David Bird

Charles Goren played this deal, back in 1964. A diamond lead would have proved lethal but West led the spade king. How would you play the slam? If you ruff two spades, you will find yourself stranded in the dummy, unable to return to hand to draw trumps. You must look for a safe way to set up dummy’s clubs. You can afford a club loser but not at a time when the defenders can cash a spade. Finessing in clubs at Trick 2 would not be safe - you would suffer a club ruff. Goren led the jack of clubs to the ace at Trick 2, return to the trump ace, and led a low club towards dummy. If west had followed low, he would have finessed the 10 — succeeding whether East ruffed or won with the club queen. West had only one club but was powerless. If he ruffed, declarer would win his return and claim the remainder. When he discarded, Goren won with dummy’s ace and conceded a club to East. Even if East dislodged the diamond ace, declarer would be able to draw trumps in three rounds, ending in the dummy.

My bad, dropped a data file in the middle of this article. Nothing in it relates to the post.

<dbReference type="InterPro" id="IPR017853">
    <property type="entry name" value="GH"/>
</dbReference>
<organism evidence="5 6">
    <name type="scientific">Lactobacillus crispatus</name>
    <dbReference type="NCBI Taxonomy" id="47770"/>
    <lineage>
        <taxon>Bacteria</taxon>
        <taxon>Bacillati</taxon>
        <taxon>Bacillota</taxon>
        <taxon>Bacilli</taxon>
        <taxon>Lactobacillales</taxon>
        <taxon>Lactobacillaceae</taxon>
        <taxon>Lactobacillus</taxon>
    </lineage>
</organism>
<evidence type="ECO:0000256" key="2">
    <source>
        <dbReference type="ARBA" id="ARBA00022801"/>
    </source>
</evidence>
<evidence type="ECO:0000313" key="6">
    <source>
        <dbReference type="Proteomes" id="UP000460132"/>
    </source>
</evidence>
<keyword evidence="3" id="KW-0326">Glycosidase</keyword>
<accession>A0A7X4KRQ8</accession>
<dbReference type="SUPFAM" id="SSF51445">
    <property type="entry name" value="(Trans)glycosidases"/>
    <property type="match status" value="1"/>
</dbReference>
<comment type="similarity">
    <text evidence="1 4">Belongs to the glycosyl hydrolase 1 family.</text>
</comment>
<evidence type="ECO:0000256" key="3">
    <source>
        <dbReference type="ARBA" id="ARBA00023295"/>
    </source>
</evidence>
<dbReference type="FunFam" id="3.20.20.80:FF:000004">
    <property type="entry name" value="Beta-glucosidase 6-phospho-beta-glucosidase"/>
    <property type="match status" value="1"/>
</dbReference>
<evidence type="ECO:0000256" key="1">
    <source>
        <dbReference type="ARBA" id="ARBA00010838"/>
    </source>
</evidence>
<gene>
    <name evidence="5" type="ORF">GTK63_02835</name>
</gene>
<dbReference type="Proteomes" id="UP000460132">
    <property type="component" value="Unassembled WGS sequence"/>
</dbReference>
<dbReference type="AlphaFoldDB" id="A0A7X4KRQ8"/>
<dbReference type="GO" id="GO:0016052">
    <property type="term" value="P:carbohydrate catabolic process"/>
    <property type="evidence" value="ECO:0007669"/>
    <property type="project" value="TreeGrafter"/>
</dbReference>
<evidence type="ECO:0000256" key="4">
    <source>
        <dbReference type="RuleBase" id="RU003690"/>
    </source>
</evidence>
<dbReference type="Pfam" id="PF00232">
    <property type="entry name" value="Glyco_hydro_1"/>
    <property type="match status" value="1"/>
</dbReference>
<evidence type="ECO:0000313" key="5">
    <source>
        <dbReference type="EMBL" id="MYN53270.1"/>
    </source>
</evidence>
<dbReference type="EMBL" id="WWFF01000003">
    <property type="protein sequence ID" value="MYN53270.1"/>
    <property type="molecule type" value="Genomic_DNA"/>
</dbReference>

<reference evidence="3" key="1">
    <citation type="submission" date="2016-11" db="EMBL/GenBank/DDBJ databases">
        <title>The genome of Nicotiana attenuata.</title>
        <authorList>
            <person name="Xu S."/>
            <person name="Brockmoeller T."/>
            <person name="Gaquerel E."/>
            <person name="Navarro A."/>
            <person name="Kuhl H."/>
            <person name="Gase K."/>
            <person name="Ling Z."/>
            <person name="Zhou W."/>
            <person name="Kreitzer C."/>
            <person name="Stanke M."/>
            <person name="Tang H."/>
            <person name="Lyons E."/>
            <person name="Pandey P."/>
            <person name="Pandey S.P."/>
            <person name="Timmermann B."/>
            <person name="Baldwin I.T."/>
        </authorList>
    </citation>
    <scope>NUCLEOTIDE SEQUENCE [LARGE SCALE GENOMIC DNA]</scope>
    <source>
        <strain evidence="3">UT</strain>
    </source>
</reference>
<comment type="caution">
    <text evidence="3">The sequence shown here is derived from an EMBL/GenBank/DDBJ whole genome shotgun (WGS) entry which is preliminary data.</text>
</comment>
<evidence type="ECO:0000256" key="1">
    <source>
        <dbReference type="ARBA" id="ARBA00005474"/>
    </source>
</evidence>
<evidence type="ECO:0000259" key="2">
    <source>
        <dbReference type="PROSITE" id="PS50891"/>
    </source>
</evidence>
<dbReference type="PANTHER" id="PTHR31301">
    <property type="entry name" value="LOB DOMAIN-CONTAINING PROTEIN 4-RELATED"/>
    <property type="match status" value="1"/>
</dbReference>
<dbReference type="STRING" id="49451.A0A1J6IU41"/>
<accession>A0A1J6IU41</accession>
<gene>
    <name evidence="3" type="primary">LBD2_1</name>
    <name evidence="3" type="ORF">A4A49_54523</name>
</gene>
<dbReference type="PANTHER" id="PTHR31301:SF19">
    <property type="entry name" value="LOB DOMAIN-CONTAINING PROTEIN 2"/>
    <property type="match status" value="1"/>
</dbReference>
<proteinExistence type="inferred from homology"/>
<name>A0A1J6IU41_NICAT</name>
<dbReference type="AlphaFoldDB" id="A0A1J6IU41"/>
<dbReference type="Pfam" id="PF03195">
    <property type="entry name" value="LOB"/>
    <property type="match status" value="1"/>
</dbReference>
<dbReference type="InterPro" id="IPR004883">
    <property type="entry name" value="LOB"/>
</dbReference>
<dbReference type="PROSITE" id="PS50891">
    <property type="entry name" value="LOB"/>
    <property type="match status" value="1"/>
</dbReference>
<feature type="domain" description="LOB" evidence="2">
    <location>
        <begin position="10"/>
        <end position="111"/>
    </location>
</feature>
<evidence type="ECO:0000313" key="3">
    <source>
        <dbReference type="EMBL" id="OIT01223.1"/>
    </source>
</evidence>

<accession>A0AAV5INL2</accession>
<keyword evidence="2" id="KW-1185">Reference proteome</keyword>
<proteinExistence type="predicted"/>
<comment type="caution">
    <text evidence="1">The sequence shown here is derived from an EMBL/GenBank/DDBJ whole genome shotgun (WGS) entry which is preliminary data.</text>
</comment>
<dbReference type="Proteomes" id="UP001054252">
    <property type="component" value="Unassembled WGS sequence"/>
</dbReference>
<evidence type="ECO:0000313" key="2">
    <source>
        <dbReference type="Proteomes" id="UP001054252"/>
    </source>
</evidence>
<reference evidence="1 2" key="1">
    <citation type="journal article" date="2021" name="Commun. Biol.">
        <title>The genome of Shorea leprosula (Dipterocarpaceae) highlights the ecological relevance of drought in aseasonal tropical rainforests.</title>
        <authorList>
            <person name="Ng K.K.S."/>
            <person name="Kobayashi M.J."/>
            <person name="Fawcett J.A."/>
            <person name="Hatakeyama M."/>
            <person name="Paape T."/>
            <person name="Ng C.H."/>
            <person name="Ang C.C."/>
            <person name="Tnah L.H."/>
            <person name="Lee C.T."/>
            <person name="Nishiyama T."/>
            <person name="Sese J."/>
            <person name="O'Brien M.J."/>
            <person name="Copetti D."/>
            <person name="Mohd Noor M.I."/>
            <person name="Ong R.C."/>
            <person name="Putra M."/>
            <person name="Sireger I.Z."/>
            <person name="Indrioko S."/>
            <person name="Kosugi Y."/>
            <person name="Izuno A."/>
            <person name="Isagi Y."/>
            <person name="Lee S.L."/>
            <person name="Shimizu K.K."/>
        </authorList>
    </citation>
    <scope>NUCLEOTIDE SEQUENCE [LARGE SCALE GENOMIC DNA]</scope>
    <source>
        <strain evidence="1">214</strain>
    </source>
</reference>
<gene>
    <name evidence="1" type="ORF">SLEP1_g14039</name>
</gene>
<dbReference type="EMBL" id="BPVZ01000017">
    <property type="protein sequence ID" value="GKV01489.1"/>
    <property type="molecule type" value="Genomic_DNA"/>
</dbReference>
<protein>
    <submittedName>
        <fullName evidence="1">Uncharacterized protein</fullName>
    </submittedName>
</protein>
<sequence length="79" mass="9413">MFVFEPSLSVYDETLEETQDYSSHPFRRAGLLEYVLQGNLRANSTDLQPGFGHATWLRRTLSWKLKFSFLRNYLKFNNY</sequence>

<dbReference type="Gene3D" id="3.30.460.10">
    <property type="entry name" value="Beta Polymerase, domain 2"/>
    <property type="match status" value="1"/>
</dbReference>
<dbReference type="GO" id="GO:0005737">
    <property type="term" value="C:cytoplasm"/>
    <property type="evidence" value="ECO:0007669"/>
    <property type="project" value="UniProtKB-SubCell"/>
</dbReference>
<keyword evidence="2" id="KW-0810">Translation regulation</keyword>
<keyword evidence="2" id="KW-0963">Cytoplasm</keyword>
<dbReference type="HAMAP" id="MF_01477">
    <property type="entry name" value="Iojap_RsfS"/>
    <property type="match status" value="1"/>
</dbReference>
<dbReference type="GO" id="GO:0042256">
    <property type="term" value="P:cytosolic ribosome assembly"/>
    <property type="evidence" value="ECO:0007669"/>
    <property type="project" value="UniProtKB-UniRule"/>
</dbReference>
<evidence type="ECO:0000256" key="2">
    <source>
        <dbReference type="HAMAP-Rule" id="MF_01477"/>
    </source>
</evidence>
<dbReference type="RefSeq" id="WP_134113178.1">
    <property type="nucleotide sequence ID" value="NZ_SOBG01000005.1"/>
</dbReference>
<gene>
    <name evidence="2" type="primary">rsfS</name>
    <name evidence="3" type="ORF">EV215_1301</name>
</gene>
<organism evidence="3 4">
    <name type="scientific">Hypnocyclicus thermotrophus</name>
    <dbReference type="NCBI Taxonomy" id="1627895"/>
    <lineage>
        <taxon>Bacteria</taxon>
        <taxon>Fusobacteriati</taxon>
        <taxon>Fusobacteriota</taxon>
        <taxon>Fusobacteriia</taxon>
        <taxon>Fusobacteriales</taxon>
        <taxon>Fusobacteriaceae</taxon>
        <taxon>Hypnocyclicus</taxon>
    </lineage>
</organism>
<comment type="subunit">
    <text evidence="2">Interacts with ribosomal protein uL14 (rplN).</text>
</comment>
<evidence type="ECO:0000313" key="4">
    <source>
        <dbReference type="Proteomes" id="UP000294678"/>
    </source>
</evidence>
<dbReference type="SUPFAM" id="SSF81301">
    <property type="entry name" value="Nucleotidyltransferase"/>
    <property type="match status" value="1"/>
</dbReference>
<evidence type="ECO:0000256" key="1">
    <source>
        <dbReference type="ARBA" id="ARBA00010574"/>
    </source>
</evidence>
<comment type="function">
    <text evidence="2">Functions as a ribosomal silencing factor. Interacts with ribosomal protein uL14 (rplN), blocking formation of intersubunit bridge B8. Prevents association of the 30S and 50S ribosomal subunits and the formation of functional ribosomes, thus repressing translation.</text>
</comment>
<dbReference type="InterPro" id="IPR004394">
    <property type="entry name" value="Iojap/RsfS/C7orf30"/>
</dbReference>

What would you say now?


Some people lose all sense of judgement when there is an opening pre-empt against them. This hand is strong enough for a IS overall over an opening of IH. It is not worth a three-level overcall, however. If North has a strong hand, sitting over you, a huge penalty might result. You could easily end up scoring just two or three spades and the club ace. If you pass and the next players passes too, partner will have the chance to protect in the fourth seat. Awards: Pass - 10, 3S-4, Double - 3.

— Knight Features